Though I don't know why they did this and it seems to be another top-down decision being tossed out of the Canonical vacuum in the openwashed environment that UDS affords them, it doesn't mean that old processors that support PAE won't work.

              All it does mean is that if you have one of these old processors, you will get a kernel which can't handle more than 4 GB of RAM. Since a lot of these laptops with the aforementioned Pentium M's came with Windows XP which had no PAE abilities, and most of them had far less than 4 GB of RAM anyway, this decision won't likely affect most users even if they have a laptop with a Pentium M.

              Unlike Windows, with its arbitrary limitations, you can 1. Compile a kernel yourself with PAE support. 2. It's Ubuntu, there's probably going to be a PPA with a PAE kernel somewhere. 3. Use one for the hundreds of distributions that supports PAE if you have one of the rare 32-bit only processors that happens to support PAE, and more than 4 GB of RAM. That is an oddball combination though...

              My guess is <0.5% of Ubuntu users will even be affected by this.

              Likely, the Ubuntu kernel team came to the same conclusion and decided that maintaining an entire set of kernel packages for a handful of Ubuntu users wasn't worth it when in most cases, they can use a non-PAE kernel and not notice any difference. (But I don't think a PAE kernel will work on a non-PAE CPU, so dropping the standard 32-bit kernel for a PAE version would have affected most people still using obsolete 32-bit x86 processors.)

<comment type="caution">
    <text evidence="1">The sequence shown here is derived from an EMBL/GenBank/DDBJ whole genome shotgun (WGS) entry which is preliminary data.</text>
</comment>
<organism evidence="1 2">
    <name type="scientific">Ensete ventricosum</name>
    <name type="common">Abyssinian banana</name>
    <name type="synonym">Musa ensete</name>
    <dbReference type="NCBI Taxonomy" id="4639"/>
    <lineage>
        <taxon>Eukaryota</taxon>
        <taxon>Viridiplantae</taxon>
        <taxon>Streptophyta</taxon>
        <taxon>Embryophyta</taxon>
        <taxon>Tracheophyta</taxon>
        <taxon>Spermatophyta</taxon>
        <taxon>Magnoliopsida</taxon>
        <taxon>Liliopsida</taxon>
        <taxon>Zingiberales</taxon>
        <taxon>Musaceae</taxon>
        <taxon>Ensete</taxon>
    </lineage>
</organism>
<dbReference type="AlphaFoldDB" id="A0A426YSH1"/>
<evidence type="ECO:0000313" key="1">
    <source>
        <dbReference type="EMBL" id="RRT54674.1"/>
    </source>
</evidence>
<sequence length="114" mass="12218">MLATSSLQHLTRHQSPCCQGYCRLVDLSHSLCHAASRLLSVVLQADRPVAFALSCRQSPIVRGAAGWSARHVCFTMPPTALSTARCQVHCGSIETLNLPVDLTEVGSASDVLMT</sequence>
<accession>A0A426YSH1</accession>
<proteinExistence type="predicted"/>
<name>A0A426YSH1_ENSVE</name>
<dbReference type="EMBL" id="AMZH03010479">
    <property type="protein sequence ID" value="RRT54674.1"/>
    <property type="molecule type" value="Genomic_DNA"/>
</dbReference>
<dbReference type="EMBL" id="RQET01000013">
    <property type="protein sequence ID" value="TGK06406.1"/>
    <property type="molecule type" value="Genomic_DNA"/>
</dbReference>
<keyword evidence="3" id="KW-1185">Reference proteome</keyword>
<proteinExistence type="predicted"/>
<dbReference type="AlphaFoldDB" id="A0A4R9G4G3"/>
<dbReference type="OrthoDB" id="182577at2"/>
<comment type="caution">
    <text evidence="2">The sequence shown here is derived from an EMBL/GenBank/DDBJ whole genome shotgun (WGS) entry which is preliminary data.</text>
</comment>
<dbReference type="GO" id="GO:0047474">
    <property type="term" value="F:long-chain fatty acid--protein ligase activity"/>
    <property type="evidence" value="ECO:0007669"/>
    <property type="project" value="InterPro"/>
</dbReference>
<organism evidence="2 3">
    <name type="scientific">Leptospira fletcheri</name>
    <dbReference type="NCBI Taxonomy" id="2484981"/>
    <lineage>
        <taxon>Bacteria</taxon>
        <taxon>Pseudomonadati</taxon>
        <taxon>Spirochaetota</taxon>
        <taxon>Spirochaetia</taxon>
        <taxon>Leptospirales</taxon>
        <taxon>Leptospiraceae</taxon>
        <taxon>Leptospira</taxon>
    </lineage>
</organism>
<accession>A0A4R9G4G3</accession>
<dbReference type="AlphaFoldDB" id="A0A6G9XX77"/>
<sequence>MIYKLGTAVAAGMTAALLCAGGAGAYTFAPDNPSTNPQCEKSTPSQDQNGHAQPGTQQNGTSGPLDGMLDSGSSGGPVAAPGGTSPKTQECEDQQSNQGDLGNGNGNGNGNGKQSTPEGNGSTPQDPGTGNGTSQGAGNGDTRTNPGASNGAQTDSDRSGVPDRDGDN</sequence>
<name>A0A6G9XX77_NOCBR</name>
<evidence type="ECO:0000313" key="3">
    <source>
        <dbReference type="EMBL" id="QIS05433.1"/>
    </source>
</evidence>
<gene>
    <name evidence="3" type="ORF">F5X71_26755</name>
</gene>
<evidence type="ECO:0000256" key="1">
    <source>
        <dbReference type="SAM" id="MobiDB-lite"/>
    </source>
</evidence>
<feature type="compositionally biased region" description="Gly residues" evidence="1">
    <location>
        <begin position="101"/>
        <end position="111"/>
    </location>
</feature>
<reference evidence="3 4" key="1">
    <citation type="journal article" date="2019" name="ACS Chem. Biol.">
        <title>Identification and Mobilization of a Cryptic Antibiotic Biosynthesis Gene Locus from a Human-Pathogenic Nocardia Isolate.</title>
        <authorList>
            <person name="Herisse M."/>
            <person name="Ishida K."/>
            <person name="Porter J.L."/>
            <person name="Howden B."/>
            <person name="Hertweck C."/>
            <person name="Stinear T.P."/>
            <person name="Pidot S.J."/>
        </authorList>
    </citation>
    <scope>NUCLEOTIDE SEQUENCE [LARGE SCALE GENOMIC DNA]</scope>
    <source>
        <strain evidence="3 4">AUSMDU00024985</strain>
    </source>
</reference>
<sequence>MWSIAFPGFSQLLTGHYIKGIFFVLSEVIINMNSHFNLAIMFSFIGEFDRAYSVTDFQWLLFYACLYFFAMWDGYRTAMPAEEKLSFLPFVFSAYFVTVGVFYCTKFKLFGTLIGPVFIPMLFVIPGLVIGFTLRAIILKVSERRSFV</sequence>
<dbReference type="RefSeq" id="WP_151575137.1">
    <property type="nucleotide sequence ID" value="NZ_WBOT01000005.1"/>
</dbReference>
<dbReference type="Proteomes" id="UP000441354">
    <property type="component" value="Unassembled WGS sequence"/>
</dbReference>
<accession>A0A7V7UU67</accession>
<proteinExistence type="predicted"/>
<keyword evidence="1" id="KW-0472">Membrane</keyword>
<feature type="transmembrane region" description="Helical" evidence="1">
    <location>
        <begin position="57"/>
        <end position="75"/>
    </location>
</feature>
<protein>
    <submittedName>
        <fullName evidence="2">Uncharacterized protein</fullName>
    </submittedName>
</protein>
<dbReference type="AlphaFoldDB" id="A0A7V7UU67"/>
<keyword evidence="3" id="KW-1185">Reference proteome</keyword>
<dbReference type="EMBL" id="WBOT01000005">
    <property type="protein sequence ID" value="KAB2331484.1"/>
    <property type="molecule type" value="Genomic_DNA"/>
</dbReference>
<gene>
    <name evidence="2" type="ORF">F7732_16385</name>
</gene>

Edit: But I can almost hear you screaming about Atom processors, which I like to call CPU: Starter Edition since they are extremely slow and crippled much like the Windows Starter Edition they come with. Few of them ever shipped with more than 1-2 GB of RAM since XP Starter had an arbitrary 1 GB limit where Vista7 Starter has an arbitrary 2 GB limit.
              Last edited by DaemonFC; 11-09-2011, 09:10 PM.

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              • #8
                Originally posted by DaemonFC View Post
                Edit: But I can almost hear you screaming about Atom processors, which I like to call CPU: Starter Edition since they are extremely slow and crippled much like the Windows Starter Edition they come with. Few of them ever shipped with more than 1-2 GB of RAM since XP Starter had an arbitrary 1 GB limit where Vista7 Starter has an arbitrary 2 GB limit.
                In addition: Of the few 4GB capable Atom boxes that shipped, most of them can only address 3GB

                256 --> Video memory.
                512MB --> PCI hardware resources.
                256MB --> PCI Express resources.

                Last note is for the posters that seem to think that these machines "won't run Ubuntu". This is not true, and I'm not certain where this notion came from. Ubuntu will run just fine, but will be limited to 2GB. This is more than enough RAM to boot and compile/install a PAE kernel capable of recognizing the final 1GB.

                Something tells me that owners of the "Aspire R3600" won't be interested in running Linux though.

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                • #9